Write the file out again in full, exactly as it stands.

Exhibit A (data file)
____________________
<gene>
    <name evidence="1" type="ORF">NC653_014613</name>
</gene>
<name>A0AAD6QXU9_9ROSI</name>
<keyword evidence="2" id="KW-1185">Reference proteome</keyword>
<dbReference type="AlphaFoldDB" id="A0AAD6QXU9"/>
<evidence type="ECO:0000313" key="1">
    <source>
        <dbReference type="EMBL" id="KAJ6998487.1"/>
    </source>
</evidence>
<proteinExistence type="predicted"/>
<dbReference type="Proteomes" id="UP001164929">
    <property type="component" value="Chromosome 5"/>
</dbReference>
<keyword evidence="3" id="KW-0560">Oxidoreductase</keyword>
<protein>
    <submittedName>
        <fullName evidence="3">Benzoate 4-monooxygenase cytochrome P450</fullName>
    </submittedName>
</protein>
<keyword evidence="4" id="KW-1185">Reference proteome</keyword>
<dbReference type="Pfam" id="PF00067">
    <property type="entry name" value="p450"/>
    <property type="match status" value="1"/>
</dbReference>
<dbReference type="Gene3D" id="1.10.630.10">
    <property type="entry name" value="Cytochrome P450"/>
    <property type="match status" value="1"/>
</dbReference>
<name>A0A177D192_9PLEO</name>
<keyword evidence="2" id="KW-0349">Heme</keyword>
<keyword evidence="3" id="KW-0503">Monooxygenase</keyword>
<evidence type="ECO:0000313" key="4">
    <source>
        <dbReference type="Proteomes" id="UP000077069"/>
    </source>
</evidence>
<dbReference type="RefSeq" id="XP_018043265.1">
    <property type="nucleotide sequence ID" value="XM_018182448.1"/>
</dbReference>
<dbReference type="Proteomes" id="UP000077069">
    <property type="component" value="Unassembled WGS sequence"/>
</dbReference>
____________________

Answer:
<gene>
    <name evidence="1" type="ORF">NC653_014613</name>
</gene>
<name>A0AAD6QXU9_9ROSI</name>
<keyword evidence="2" id="KW-1185">Reference proteome</keyword>
<dbReference type="AlphaFoldDB" id="A0AAD6QXU9"/>
<evidence type="ECO:0000313" key="1">
    <source>
        <dbReference type="EMBL" id="KAJ6998487.1"/>
    </source>
</evidence>
<proteinExistence type="predicted"/>
<dbReference type="Proteomes" id="UP001164929">
    <property type="component" value="Chromosome 5"/>
</dbReference>
<keyword evidence="3" id="KW-0560">Oxidoreductase</keyword>
<protein>
    <submittedName>
        <fullName evidence="3">Benzoate 4-monooxygenase cytochrome P450</fullName>
    </submittedName>
</protein>
<keyword evidence="4" id="KW-1185">Reference proteome</keyword>
<dbReference type="Pfam" id="PF00067">
    <property type="entry name" value="p450"/>
    <property type="match status" value="1"/>
</dbReference>
<dbReference type="Gene3D" id="1.10.630.10">
    <property type="entry name" value="Cytochrome P450"/>
    <property type="match status" value="1"/>
</dbReference>
<name>A0A177D192_9PLEO</name>
<keyword evidence="2" id="KW-0349">Heme</keyword>
<keyword evidence="3" id="KW-0503">Monooxygenase</keyword>
<evidence type="ECO:0000313" key="4">
    <source>
        <dbReference type="Proteomes" id="UP000077069"/>
    </source>
</evidence>
<dbReference type="RefSeq" id="XP_018043265.1">
    <property type="nucleotide sequence ID" value="XM_018182448.1"/>
</dbReference>
<dbReference type="Proteomes" id="UP000077069">
    <property type="component" value="Unassembled WGS sequence"/>
</dbReference>